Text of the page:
Study finds hyperbaric oxygen treatments halt the aging of blood cells and reverses the aging process


Hyperbaric Oxygen Treatment
Credit: Shamir Medical CenterAnti Aging Tips Study finds hyperbaric oxygen treatments halt the aging of blood cells and reverses the aging process

A new study from Tel Aviv University (TAU) and the Shamir Medical Center in Israel indicates that hyperbaric oxygen treatments (HBOT) in healthy
aging adults can stop the aging of blood cells and reverse the aging process.

In the biological sense, the adults’ blood cells actually grow
younger as the treatments progress.

The researchers found that a unique protocol of treatments with
high-pressure oxygen in a pressure chamber can reverse two major
processes associated with aging and its illnesses: the shortening of
telomeres (protective regions located at both ends of every chromosome)
and the accumulation of old and malfunctioning cells in the body.
Focusing on immune cells containing DNA obtained from the participants’
blood, the study discovered a lengthening of up to 38% of the telomeres,
as well as a decrease of up to 37% in the presence of senescent cells.

The study was led by Professor Shai Efrati of the Sackler School of
Medicine and the Sagol School of Neuroscience at TAU and Founder and
Director of the Sagol Center of Hyperbaric Medicine at the Shamir
Medical Center; and Dr. Amir Hadanny, Chief Medical Research Officer of
the Sagol Center for Hyperbaric Medicine and Research at the Shamir
Medical Center. The clinical trial was conducted as part of a
comprehensive Israeli research program that targets aging as a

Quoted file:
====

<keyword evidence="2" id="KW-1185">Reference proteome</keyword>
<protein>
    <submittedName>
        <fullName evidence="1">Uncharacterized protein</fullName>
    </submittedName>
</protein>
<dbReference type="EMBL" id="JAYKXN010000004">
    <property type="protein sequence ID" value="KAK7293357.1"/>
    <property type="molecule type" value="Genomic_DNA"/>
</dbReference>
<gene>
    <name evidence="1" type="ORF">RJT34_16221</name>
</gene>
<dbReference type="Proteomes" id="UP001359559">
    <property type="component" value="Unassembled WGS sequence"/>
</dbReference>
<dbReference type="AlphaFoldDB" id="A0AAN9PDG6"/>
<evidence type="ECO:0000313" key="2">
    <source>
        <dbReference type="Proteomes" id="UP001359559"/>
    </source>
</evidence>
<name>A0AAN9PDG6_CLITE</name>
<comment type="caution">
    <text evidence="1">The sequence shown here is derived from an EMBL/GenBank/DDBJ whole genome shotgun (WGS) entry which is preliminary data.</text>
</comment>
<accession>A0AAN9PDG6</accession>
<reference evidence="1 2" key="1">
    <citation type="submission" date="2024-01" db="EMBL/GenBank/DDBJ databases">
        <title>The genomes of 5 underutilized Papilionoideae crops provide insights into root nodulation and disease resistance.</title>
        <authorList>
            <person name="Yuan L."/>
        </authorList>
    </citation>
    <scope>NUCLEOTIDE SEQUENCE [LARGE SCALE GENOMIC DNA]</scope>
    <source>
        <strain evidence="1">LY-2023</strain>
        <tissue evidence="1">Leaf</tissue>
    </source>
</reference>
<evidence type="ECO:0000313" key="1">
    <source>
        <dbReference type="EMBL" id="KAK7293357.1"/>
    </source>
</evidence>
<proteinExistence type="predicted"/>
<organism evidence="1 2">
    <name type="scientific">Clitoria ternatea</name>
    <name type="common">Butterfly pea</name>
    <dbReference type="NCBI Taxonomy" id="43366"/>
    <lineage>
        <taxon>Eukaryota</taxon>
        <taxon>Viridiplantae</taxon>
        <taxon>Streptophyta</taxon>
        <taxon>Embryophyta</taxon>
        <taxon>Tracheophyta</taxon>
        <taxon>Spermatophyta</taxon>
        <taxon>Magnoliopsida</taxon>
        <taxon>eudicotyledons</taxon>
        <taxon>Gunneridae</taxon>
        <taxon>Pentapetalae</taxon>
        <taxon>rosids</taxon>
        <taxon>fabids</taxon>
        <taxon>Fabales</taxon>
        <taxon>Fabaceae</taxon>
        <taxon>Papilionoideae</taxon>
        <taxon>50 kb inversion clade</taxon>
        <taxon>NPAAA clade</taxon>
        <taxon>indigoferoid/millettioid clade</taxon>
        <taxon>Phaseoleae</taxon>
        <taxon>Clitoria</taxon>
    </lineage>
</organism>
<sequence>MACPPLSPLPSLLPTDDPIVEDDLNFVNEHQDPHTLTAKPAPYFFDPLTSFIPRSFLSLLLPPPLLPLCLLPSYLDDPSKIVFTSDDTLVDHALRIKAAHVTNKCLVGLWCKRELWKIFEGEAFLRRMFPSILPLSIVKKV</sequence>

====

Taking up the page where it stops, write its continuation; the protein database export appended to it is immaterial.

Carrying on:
reversible condition.

The paper was published in Aging on November 18, 2020.

“For many years our team has been engaged in hyperbaric research and
therapy – treatments based on protocols of exposure to high-pressure
oxygen at various concentrations inside a pressure chamber,” Professor
Efrati explains. “Our achievements over the years included the
improvement of brain functions damaged by age, stroke or brain injury.

“In the current study we wished to examine the impact of HBOT on healthy
and independent aging adults, and to discover whether such treatments
can slow down, stop or even reverse the normal aging process at the
cellular level.”

The researchers exposed 35 healthy individuals aged 64 or over to a
series of 60 hyperbaric sessions over a period of 90 days. Each
participant provided blood samples before, during and at the end of the
treatments as well as some time after the series of treatments
concluded. The researchers then analyzed various immune cells in the
blood and compared the results.

The findings indicated that the treatments actually reversed the aging
process in two of its major aspects: The telomeres at the ends of the
chromosomes grew longer instead of shorter, at a rate of 20%-38% for the
different cell types; and the percentage of senescent cells in the
overall cell population was reduced significantly – by 11%-37% depending
on cell type.

“Today telomere shortening is considered the ‘Holy Grail’ of the biology
of aging,” Professor Efrati says. “Researchers around the world are
trying to develop pharmacological and environmental interventions that
enable telomere elongation. Our HBOT protocol was able to achieve this,
proving that the aging process can in fact be reversed at the basic
cellular-molecular level.”

“Until now, interventions such as lifestyle modifications and intense
exercise were shown to have some inhibiting effect on telomere
shortening,” Dr. Hadanny adds. “But in our study, only three months of
HBOT were able to elongate telomeres at rates far beyond any currently
available interventions or lifestyle modifications. With this pioneering
study, we have opened a door for further research on the cellular impact
of HBOT and its potential for reversing the aging process.”

Reference: “Hyperbaric oxygen therapy increases telomere length and
decreases immunosenescence in isolated blood cells: a prospective trial”
by Yafit Hachmo, Amir Hadanny, Ramzia Abu Hamed, Malka Daniel-Kotovsky,
Merav Catalogna, Gregory Fishlev, Erez Lang, Nir Polak, Keren Doenyas,
Mony Friedman, Yonatan Zemel, Yair Bechor and Shai Efrati, 18 November
2020, Aging.